Too high and too low temperatures and relative humidity levels along with improperly prepared walls are the prime culprits responsible for paint failure in commercial painting. Usually, failure recognized immediately after the application of paint allows painters to find appropriate corrective measures, which can help keep costs down to a minimum. If failure is identified after the paint has dried out, the painter must remove the paint and even the substrate, which will increase the total cost of the project.
Although exterior paints will eventually fail due to weathering (humidity, temperature, and pressure variations), premature failure – a costly problem that occurs way too often – can be avoided by ensuring that the paint and work performed complies with the industry standards.
How to Ensure Quality in Commercial Painting
To determine the quality of paint and workmanship relating to paint applications, a commercial painting contractor should:
- Check the appropriate documentation – Since some manufacturers recommend certain application, curing, and drying techniques for their products, it’s very important to verify not only the industry standards, but also the manufacturer’s product and technical data sheets for the best results to be achieved.
- Monitor ambient conditions and surface temperature – Before mixing and applying the first coat of paint, you must ensure that the weather conditions conform to the specifications of the project. If a limited range of relative humidity, air temperature, and surface temperature tolerance is mentioned, the ambient conditions should be within the limits specified.
- Develop a quality control plan – Although commercial painting requirements and acceptance criteria are defined by industry standards, manufacturers’ data sheets, and the specifications of each project, developing a quality assurance plan allows you to conduct systematic inspections and identify defects at an earlier stage. This can help you prevent catastrophic failures. Your quality control plan must include a document that describes in detail all the things you need to check.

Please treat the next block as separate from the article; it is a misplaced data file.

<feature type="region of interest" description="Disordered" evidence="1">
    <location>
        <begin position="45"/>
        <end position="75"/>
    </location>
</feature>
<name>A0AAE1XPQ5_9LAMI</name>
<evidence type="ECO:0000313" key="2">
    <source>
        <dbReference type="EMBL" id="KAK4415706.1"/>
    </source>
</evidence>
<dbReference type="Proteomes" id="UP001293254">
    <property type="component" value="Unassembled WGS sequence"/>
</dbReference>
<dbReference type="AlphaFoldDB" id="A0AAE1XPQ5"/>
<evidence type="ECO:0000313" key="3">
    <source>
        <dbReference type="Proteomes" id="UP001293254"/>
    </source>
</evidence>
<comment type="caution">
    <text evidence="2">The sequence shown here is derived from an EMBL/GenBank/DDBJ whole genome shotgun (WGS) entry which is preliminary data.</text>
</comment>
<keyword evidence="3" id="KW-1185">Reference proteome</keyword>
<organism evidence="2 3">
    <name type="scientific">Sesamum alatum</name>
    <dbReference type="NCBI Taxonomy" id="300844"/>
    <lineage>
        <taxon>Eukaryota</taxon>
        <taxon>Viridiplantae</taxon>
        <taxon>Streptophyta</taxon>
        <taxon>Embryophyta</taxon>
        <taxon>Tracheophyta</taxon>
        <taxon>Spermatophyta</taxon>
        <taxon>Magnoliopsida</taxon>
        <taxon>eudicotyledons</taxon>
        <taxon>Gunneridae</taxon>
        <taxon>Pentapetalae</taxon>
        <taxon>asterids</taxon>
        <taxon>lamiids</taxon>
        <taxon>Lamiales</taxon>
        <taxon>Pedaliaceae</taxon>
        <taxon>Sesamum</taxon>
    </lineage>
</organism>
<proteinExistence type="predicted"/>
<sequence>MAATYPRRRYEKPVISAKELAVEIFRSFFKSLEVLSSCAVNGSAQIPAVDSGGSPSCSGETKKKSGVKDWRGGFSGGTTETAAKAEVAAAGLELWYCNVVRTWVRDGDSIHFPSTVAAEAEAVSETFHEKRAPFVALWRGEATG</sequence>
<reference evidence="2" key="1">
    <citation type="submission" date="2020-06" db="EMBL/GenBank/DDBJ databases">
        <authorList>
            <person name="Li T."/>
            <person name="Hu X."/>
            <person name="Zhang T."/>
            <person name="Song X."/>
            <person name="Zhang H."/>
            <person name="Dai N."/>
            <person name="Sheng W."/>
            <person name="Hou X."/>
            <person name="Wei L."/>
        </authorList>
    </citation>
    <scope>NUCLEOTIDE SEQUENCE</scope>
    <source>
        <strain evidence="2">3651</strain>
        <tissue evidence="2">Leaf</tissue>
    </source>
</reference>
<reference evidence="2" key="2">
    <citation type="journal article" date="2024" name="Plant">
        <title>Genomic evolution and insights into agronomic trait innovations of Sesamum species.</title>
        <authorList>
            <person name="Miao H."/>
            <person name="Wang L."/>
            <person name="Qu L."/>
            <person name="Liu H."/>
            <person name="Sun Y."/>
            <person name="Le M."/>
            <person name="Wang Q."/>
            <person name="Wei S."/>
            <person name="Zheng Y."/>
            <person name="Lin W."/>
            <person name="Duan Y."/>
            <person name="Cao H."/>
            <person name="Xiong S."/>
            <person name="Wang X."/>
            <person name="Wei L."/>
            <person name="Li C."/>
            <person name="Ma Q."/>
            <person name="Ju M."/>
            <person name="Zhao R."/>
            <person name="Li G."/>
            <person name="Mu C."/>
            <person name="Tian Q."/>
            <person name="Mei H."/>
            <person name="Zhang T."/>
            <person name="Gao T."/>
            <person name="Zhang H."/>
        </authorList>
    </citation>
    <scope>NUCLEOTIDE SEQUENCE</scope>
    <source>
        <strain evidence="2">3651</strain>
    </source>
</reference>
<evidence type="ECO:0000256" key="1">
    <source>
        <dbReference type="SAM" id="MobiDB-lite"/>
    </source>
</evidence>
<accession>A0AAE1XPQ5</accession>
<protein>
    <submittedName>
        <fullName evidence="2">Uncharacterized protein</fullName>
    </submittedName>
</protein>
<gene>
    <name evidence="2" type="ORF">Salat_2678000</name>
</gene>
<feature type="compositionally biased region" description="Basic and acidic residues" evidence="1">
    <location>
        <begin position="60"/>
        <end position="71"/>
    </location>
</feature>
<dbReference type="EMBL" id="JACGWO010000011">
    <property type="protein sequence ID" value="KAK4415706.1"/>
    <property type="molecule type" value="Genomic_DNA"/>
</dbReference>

- Control paint mixing and application procedures – To get perfect results, you have to pay attention to the mixing and application procedures your workers use. Also, paint performance testing should be done every four hours or when ambient conditions change. Besides checking the mixing and application techniques, you must ensure that the type of thinner used along with the curing, drying, re-coating, and testing methods always comply with the instructions.
For instance, if the manufacturer recommends the coat of paint to be 4 mils thick in mild ambient weather conditions and 8 mils in severe environments, the painter must assess the ambient and determine whether it’s mild or severe. Then, he must calculate the optimal thickness of the paint according to specifications. Two more things you should bear in mind are: 1. excessive wind speed can dry the paint too fast, which may lead to shriveling and wrinkling; 2. mixing or applying paint under adverse weather conditions is usually considered a non-conformance and will void the manufacturer’s warranty.
- Test the end result – Always allow the paint to dry thoroughly before applying another coat of paint or the finishing coat. Pencil hardness, solvent resistance, and dry time testing (e.g. dry-to-touch, dry-to-handle, dry-to-re-coat, and dry-through) are just a few techniques you can use to check if the paint has cured and dried properly.
To ensure quality in commercial painting, another thing you have to do is to fix all flaws, treat problem areas, and make walls smooth before applying the first coat of paint. Most professional painters are familiar with the aforementioned points and use the best practices on all projects. The goal of great companies is to provide exceptional results every time.